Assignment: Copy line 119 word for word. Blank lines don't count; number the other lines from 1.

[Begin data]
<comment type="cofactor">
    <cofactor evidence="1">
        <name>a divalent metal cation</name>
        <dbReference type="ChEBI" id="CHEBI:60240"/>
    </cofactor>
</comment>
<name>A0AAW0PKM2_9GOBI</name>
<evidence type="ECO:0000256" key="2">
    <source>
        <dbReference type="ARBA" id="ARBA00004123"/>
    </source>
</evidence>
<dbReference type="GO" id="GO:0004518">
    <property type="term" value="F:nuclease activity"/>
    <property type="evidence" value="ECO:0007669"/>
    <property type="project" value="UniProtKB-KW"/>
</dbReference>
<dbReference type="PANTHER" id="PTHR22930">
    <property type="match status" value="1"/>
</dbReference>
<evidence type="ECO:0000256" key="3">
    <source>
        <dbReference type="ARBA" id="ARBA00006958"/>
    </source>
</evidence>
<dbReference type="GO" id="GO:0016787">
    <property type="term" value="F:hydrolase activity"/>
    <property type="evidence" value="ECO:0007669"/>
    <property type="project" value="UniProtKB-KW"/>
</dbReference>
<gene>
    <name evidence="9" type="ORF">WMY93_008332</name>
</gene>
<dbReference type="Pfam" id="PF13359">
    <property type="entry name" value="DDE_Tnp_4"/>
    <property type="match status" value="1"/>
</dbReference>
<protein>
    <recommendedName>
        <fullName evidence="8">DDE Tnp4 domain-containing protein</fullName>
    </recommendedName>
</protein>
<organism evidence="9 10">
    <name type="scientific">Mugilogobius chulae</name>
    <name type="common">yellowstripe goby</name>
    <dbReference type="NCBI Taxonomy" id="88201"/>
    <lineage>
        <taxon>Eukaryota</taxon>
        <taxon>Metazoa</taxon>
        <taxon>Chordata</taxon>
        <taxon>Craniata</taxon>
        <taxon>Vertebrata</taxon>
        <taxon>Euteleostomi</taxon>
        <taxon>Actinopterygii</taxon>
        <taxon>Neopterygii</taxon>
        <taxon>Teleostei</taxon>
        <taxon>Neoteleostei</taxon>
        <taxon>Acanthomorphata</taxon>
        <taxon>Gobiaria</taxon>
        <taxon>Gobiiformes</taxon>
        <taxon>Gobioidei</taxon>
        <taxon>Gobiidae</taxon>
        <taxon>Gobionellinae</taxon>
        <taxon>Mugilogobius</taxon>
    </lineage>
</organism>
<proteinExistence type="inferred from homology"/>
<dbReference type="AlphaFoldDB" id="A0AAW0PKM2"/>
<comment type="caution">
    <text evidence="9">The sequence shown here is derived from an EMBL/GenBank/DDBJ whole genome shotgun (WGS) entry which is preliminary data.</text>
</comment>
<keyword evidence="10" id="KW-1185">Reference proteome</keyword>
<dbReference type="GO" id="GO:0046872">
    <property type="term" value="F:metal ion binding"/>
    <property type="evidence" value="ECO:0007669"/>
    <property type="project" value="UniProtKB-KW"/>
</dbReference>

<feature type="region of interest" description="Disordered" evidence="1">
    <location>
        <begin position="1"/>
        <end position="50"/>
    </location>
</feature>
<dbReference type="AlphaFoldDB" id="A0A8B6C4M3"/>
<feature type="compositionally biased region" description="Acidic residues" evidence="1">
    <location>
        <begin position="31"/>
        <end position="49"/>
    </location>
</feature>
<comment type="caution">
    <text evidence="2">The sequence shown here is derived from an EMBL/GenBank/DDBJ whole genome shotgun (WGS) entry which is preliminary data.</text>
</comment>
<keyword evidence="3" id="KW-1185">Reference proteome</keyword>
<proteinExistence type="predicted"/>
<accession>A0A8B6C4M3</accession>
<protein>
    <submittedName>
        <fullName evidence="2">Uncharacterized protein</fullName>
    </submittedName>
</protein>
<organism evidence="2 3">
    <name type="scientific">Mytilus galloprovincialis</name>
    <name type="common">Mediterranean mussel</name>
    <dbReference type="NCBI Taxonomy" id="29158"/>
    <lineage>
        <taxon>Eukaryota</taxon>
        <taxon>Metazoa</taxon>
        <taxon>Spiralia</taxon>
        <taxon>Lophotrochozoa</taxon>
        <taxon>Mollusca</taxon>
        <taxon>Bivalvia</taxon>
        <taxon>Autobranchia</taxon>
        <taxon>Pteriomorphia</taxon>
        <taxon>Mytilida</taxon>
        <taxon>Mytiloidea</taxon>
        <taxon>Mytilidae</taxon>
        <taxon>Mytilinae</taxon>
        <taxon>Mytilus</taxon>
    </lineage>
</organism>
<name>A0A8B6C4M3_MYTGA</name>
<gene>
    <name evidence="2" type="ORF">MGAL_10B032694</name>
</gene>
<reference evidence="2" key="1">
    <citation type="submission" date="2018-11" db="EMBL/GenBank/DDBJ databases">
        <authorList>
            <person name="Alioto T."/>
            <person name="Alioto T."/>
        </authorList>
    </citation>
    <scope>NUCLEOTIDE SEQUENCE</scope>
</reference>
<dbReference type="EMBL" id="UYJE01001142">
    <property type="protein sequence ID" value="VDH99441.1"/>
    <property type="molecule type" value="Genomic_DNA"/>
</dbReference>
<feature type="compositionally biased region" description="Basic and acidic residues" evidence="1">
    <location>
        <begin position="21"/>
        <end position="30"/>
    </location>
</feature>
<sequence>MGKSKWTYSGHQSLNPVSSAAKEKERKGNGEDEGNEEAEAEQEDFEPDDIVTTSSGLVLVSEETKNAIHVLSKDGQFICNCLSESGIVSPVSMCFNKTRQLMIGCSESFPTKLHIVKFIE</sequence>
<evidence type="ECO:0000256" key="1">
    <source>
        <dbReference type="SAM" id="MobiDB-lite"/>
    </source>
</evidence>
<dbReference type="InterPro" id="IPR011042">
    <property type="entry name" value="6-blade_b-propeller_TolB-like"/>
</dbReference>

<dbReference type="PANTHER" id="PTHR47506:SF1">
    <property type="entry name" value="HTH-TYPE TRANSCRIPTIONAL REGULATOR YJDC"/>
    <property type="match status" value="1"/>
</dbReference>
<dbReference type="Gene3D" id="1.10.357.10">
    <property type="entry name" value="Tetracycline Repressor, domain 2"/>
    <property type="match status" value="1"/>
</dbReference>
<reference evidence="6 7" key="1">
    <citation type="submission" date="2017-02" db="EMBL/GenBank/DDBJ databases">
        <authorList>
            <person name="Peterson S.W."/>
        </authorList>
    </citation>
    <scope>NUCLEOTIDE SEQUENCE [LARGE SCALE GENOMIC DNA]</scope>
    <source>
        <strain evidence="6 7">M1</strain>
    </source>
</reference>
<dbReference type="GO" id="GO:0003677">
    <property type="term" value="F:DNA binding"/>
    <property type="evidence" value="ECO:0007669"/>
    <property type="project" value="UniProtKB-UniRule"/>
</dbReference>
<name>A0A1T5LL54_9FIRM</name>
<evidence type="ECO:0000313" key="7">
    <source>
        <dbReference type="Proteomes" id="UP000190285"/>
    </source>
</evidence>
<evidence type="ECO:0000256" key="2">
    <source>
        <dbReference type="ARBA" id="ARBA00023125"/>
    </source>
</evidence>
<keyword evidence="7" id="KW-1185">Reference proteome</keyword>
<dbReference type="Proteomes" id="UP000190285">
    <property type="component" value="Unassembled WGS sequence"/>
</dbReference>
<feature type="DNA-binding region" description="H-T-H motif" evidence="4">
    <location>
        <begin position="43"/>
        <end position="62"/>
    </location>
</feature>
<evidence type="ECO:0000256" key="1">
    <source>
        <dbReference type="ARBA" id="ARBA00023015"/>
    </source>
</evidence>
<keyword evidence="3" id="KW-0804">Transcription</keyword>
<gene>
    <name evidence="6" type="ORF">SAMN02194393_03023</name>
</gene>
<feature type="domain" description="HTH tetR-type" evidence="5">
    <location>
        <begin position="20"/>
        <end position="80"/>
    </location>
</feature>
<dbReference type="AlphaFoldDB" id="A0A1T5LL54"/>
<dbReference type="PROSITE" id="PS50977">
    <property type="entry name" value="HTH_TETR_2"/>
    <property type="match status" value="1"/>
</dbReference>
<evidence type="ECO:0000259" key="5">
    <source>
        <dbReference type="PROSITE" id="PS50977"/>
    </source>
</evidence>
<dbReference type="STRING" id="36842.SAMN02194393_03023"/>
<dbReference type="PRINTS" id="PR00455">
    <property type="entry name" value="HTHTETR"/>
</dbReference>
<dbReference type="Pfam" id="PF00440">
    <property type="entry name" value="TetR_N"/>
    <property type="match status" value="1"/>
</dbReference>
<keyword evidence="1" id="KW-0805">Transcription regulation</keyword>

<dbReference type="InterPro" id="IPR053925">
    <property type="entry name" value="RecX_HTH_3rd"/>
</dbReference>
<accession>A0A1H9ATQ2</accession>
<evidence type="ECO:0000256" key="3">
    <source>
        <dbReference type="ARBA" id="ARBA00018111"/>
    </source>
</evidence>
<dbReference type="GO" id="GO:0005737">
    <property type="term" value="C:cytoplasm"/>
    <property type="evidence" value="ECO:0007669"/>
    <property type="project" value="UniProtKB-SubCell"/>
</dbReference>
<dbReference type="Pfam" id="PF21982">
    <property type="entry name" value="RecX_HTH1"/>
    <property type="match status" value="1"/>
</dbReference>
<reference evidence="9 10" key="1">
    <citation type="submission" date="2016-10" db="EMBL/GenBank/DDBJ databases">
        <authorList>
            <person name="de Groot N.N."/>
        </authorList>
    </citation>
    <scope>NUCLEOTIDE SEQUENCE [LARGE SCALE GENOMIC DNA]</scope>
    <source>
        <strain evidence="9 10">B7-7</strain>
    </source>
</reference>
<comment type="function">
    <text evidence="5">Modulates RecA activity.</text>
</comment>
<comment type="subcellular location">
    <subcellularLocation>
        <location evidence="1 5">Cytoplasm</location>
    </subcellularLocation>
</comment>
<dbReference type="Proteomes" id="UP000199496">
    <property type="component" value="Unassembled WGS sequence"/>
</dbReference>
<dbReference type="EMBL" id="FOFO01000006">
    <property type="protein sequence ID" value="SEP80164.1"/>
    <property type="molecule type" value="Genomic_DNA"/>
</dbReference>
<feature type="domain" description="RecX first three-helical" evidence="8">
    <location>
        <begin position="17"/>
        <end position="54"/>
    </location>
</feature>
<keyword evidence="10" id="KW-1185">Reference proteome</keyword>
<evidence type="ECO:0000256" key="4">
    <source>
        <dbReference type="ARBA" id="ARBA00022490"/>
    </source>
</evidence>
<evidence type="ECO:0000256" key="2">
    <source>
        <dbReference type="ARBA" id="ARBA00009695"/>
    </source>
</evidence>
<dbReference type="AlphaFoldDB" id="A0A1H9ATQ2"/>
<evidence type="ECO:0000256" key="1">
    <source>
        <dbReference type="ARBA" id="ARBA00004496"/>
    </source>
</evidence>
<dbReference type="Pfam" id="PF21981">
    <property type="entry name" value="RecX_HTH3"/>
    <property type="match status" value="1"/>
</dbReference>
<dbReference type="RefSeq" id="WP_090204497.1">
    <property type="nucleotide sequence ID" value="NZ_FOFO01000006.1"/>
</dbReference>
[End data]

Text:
        <taxon>Mytilus</taxon>